The boy who wanted to be a stunt man.

We noticed when he began throwing himself down the stairs.

“What are you doing, trying to kill yourself?”

“No,” he said.  “I’m practicing to be a stunt man.”

Sometimes he’d start at the top of the stairs.  Seized by a heart attack at the age of seven, he’d clutch his chest, crumble to his knees, and then roll – bump, bump, bump – down each step.  Other times he’d start at the bottom and dash up – chased by a knife-wielding or gun-toting villain – only to be stabbed or shot in the back half-way up, whereupon he would crumble to his knees, and then roll – bump, bump, bump – down each step.  Backwards.

When he perfected falling down stairs, he moved on to leaping over trees.  Short trees to be sure, sapling evergreens, but a fair leap for a kid.  Eventually he graduated to flinging himself sling-shot fashion out of bigger trees.

The year my parents took part in a local theater production of Dracula, he pretended to be the lunatic Renfield, and collected flies in a jar.  He went around saying heh heh heh and wringing his hands for a year.

He had a paper route and accidentally set himself on fire.  He graduated high school and started lifting weights.  He grew muscles.  He went to college and studied chemistry.  He thought about becoming a pharmacist.  He got married and had two sons, instead.  When I got married he was best man at my wedding.  He showed up shortly before zero hour in a car with a door that wouldn’t open.

For a while he chased demons.

What happens from there to here?  From boy to man?  From lost to found?  Life.  Life happens.  And we manage somehow to muddle our way through it.

For the love of a good woman (my take on it), he has now found his way to where he needs to be.  He is not a stunt man.  He’s a research scientist/engineer and he would like to go to the moon.  Or at least into outer space.  I think that he is happy now.  Which is the best stunt ever.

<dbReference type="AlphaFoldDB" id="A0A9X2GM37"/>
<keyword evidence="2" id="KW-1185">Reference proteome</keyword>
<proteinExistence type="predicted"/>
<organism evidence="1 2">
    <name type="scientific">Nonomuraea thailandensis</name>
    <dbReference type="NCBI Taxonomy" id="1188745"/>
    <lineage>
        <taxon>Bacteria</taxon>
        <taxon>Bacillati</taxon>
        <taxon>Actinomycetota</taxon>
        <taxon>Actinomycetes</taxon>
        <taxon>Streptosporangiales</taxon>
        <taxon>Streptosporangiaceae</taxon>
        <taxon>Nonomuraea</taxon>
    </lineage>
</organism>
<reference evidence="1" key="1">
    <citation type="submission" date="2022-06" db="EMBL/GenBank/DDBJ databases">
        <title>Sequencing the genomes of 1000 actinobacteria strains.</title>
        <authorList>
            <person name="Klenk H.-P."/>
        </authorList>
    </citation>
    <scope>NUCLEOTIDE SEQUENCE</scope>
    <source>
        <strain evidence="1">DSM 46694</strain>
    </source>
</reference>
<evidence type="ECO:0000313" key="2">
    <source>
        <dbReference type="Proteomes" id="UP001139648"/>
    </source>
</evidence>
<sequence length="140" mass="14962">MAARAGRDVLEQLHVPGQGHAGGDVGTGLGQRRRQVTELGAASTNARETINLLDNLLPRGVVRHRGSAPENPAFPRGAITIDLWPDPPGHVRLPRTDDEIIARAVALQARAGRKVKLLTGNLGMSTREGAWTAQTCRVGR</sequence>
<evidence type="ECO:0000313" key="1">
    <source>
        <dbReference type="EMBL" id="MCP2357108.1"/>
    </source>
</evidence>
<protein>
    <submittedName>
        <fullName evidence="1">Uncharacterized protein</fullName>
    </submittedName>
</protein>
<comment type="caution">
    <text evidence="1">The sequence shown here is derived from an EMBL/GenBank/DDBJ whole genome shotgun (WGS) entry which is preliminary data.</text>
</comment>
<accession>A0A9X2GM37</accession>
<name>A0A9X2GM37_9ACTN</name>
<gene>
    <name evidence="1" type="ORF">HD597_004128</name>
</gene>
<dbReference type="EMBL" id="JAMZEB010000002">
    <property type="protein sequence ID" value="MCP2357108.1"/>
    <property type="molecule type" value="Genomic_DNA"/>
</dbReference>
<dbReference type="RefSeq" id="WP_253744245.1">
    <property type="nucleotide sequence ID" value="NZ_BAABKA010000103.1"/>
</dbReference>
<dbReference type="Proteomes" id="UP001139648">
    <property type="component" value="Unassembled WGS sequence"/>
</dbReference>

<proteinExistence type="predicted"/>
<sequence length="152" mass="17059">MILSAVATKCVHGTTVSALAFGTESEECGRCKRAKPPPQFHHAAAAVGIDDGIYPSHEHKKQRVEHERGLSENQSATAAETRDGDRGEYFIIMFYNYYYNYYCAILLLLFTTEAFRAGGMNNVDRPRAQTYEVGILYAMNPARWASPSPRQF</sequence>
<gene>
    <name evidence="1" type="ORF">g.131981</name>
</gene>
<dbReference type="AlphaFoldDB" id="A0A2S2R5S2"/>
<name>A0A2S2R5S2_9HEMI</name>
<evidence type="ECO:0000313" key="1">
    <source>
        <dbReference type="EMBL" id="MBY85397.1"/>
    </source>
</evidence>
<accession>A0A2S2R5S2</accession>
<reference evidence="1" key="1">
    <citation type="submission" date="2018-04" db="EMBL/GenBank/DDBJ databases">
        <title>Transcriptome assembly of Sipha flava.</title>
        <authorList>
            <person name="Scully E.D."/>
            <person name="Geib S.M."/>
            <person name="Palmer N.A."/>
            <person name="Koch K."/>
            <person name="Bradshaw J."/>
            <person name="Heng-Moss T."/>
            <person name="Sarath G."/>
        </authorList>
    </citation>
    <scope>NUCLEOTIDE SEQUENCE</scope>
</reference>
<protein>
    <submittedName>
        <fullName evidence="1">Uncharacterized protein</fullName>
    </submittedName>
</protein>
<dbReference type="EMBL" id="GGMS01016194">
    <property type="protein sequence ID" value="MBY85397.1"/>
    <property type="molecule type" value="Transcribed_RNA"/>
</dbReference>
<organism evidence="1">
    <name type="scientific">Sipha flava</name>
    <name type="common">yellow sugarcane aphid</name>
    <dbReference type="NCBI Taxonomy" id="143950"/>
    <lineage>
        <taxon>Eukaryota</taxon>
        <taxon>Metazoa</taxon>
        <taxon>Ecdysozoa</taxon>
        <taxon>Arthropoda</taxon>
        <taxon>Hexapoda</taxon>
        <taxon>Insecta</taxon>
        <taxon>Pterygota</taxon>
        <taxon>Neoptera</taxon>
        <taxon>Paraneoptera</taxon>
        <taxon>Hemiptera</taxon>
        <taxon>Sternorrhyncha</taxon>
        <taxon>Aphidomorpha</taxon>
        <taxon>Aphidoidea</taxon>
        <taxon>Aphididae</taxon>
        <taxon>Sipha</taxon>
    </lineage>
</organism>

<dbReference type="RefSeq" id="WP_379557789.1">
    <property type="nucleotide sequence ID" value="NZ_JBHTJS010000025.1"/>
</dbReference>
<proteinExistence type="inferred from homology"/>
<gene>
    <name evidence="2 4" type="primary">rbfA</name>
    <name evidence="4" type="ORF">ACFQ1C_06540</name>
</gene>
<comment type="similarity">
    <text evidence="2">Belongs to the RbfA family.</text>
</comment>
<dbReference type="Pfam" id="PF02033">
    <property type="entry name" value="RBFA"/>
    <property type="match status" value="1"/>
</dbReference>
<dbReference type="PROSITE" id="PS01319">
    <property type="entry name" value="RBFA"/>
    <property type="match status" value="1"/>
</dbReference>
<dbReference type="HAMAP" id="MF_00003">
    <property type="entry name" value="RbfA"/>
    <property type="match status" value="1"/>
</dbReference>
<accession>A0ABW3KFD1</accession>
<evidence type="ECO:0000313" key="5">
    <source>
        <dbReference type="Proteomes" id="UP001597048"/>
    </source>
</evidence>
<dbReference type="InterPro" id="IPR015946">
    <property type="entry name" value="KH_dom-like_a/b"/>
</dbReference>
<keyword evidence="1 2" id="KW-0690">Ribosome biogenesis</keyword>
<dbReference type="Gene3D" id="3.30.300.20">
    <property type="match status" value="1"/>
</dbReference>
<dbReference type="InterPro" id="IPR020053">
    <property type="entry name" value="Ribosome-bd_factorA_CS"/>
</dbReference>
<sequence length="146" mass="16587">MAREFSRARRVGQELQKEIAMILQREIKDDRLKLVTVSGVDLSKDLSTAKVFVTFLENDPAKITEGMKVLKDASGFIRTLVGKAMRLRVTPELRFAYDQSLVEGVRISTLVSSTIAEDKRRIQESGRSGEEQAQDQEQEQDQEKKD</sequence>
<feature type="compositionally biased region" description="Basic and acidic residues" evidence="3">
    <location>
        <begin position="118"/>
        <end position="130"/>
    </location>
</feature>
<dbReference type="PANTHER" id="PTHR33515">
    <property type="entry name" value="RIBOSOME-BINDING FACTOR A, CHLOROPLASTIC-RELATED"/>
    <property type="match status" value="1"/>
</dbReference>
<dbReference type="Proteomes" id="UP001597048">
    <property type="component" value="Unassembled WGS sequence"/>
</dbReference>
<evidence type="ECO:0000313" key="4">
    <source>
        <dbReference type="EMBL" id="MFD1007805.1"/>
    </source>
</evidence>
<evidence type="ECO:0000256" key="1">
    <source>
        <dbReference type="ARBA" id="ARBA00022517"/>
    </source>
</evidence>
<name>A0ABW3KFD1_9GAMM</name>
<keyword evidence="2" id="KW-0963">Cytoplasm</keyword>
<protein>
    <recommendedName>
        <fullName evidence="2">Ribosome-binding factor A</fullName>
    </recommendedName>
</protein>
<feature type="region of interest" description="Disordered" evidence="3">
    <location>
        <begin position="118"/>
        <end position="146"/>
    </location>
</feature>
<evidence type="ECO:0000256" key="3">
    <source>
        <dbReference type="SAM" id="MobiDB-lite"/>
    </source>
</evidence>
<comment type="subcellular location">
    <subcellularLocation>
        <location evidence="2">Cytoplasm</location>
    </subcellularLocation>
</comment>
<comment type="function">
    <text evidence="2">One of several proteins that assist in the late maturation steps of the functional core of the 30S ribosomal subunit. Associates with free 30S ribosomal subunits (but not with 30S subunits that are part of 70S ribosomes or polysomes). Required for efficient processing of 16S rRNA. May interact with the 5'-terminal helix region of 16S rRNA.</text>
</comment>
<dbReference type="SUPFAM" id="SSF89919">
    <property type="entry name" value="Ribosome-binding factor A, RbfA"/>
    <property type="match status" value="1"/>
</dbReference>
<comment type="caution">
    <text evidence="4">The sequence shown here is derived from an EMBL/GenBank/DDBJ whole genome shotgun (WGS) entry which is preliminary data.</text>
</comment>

He wins.

Boy bundled up & reading on a cold winter afternoon. Stunt boy bundled up & reading on a cold winter afternoon.

N.B.  I started this as last week’s DPChallenge on Character.  I like stories, and what are stories, but a study of character?

Not waving, but drowning . . . .

Not Waving but Drowning

Nobody heard him, the dead man,
But still he lay moaning:
I was much further out than you thought
And not waving but drowning.

Poor chap, he always loved larking
And now he’s dead
It must have been too cold for him his heart gave way,
They said.

Oh, no no no, it was too cold always
(Still the dead one lay moaning)
I was much too far out all my life
And not waving but drowning.

Stevie Smith

I had planned on posting a piece about the end of my summer.  But, then I was reminded that today is World Suicide Prevention Day.   And I thought about how on May 6th, fourteen years ago, my brother, the baby of the family, sat in the same lounge chair that he often slept in, and ended his life.

Depression is an insidious disease.  Statistically, more people in the world die from suicide than from war and murder combined.  I can understand why:  Life is full of misery and hardship.   There are moments in almost every day that I think this.  But there are also moments in every day when I find something to feel good about or laugh at, and that is enough for me.  That, and having a wonderfully funny son, a loving husband, family, and friends.

My brother and I talked about a lot of things, but we danced around the possibility of suicide.  I worried that if I said the word aloud it would make the possibility more real.

So, let’s talk about it, people.  You can find help and resources here.  Or call 800-273-TALK (8255) now.

Let’s not be afraid to say it:  Don’t die.


My brother, Tom. Taken on my last visit with him, a few weeks before he died.